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Population Control, Contraception, And Climate Change

This year the topic of Blog Action Day is climate change, so I have decided to briefly mention the link between population control/contraception and climate.  This connection is finally getting attention again.  It was discussed when I was in college in the 70’s but became a political hot potato when China limited the number of children their citizens could legally have.

My roommate in college, KB, was an environmental science major.  She and I had many discussions (arguments) over how many children a family should have.  My mother had 8 children.  I also had two half-siblings from my father’s first marriage and 5 step-siblings.  She came from a family of 2 children.

At the time, I voiced the desire to have 4 children.  She thought I was being irresponsible in not limiting the number of children I had to 2 children —  one to replace myself, one to replace my husband (as yet not meet).

As it turned out, she had 3 children and I had none.  I’m not sure if hers was by choice (if she changed her mind) or not.  Mine was not, it just wasn’t meant to be, but maybe we ended up balancing each other out.

Last month, world leaders meeting at the United Nations and later in Pittsburgh included world population in their discussions on climate control.  I don’t think it would be necessary to mandate population control.  We could do more to help prevent the unwanted pregnancies by making contraception more available.

The report, “Fewer Emitters, Lower Emissions, Less Cost,” (PDF) determined that if contraception was made widely available between 2010 and 2050 to women and men around the world who wished to use it, the reduction in unwanted births could result in saving 34 gigatonnes (one billion tonnes) of carbon emissions. That’s roughly 60 years worth of U.K. emissions or 6 years worth of U.S. emissions.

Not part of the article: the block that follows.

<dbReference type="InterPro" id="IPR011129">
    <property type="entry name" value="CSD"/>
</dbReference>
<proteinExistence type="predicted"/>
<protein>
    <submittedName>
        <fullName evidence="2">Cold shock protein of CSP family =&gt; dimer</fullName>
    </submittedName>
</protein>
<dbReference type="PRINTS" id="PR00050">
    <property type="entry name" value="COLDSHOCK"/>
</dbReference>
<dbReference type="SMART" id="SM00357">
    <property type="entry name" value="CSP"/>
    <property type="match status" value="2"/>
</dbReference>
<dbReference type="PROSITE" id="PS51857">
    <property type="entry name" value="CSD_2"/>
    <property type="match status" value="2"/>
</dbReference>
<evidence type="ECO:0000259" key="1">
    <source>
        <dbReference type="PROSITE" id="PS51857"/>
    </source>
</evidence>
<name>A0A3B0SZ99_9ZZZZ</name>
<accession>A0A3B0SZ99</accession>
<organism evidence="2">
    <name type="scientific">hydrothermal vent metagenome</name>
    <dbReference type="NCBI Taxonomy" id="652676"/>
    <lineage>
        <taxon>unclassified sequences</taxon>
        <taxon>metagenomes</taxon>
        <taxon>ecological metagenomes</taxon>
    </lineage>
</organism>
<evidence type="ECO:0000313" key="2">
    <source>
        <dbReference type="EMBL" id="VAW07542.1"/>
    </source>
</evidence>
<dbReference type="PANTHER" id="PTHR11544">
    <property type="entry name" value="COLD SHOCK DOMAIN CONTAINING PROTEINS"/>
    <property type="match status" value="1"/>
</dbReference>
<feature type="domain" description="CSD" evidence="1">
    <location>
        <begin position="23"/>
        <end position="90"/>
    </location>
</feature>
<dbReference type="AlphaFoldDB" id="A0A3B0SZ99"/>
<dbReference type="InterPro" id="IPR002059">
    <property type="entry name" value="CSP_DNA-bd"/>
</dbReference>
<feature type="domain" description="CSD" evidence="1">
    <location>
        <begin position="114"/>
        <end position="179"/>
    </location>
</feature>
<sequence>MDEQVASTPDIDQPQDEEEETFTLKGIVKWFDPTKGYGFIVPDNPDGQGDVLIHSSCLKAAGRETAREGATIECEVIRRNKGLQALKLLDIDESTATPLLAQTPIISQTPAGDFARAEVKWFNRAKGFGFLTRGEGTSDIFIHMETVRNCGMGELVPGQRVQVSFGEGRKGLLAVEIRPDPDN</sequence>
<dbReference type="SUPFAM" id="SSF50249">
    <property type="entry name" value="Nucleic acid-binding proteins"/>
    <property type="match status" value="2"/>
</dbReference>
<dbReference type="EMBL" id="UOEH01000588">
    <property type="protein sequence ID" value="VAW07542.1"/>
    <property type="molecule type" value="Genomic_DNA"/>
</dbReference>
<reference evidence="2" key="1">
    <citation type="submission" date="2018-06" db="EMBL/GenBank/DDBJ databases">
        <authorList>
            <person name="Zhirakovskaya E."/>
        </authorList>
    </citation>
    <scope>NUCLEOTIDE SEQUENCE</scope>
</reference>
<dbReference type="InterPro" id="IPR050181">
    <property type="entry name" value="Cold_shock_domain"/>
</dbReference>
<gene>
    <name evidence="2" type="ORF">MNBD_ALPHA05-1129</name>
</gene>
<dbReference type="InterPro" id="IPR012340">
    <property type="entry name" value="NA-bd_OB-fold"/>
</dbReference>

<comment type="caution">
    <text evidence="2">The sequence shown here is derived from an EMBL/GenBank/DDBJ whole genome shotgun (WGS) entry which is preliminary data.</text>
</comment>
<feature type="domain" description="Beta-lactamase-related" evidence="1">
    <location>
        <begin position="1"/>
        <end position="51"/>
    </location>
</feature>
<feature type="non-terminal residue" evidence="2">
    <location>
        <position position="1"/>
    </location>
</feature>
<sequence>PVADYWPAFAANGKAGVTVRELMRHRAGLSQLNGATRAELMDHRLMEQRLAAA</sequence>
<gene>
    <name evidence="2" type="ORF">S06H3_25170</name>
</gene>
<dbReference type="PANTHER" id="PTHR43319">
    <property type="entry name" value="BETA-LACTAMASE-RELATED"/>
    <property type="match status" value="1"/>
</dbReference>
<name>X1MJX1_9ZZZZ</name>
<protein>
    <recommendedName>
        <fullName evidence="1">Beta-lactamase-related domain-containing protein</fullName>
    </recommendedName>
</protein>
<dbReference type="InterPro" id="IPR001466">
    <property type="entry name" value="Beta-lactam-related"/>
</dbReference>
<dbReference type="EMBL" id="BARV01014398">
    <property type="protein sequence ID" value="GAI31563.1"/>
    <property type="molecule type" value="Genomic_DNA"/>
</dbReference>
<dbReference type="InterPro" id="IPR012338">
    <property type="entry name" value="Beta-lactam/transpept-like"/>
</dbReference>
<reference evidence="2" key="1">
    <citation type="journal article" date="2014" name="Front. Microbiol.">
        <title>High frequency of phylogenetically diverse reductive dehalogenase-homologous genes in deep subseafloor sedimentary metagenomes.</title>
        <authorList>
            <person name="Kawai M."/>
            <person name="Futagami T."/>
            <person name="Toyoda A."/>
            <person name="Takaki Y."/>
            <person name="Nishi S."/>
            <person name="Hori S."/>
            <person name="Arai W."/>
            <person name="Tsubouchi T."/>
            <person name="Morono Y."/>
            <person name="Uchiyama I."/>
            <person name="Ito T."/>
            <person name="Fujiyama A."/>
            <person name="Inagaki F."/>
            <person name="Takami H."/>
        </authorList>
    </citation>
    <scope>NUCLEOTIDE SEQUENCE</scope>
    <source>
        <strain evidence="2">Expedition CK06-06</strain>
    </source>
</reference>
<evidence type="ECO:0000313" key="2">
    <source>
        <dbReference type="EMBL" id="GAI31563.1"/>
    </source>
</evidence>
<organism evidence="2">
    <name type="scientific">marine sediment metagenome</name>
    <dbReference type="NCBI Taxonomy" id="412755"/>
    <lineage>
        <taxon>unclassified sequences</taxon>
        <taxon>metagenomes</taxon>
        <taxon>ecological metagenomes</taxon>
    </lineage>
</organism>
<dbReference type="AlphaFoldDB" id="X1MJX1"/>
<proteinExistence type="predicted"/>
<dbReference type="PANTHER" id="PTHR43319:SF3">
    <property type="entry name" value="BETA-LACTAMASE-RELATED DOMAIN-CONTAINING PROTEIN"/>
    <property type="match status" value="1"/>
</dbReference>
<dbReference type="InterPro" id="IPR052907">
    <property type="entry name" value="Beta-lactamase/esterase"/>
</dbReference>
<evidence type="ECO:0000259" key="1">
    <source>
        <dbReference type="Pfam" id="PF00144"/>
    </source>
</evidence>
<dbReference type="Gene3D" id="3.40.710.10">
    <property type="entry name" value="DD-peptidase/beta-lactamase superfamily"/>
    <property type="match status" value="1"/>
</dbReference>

Population growth is linked to changes in food and water supply and housing. Rapid increases in population growth is most likely to have negative effects – increasing food and water scarcity, environmental degradation, and human displacement.

There are more than 200 million women throughout the world who want, but lack access to modern contraceptives. This lack of contraceptive availability results in an estimated 76 million unintended pregnancies each year. This increase puts strain on regional environmental resources (water, food, housing) with increased disease if those resources aren’t sufficient.

The Lancet editorial discusses the need for better contraception available to women around the world. “It is disappointing to see that there are still tensions between the population and some of the sexual and reproductive health and rights community.”

The editorial points out a case study from Ethiopia that trained people in sustainable land management practices, while increasing availability of family planning. The area saw an immediate improvement to the environment with better agricultural practices, which in the long term will be sustained and not eroded by a rapidly increasing population.

Contraception is important to population control which is important to the health of our planet and global warming. It’s all linked.


  • Fewer Emitters, Lower Emissions, Less Cost, a Cost/Benefit Analysis; Thomas Wire; August 2009 (pdf)
  • Sexual and reproductive health and climate change; The Lancet, Volume 374, Issue 9694, Page 949, 19 September 2009 doi:10.1016/S0140-6736(09)61643-3
  • Managing the health effects of climate change; The Lancet, Volume 373, Issue 9676, Pages 1693 – 1733, 16 May 2009 doi:10.1016/S0140-6736(09)60935-1
  • Should contraception qualify for climate funds? by Candace Lombardi; September 17, 2009

*This blog post was originally published at Suture for a Living*

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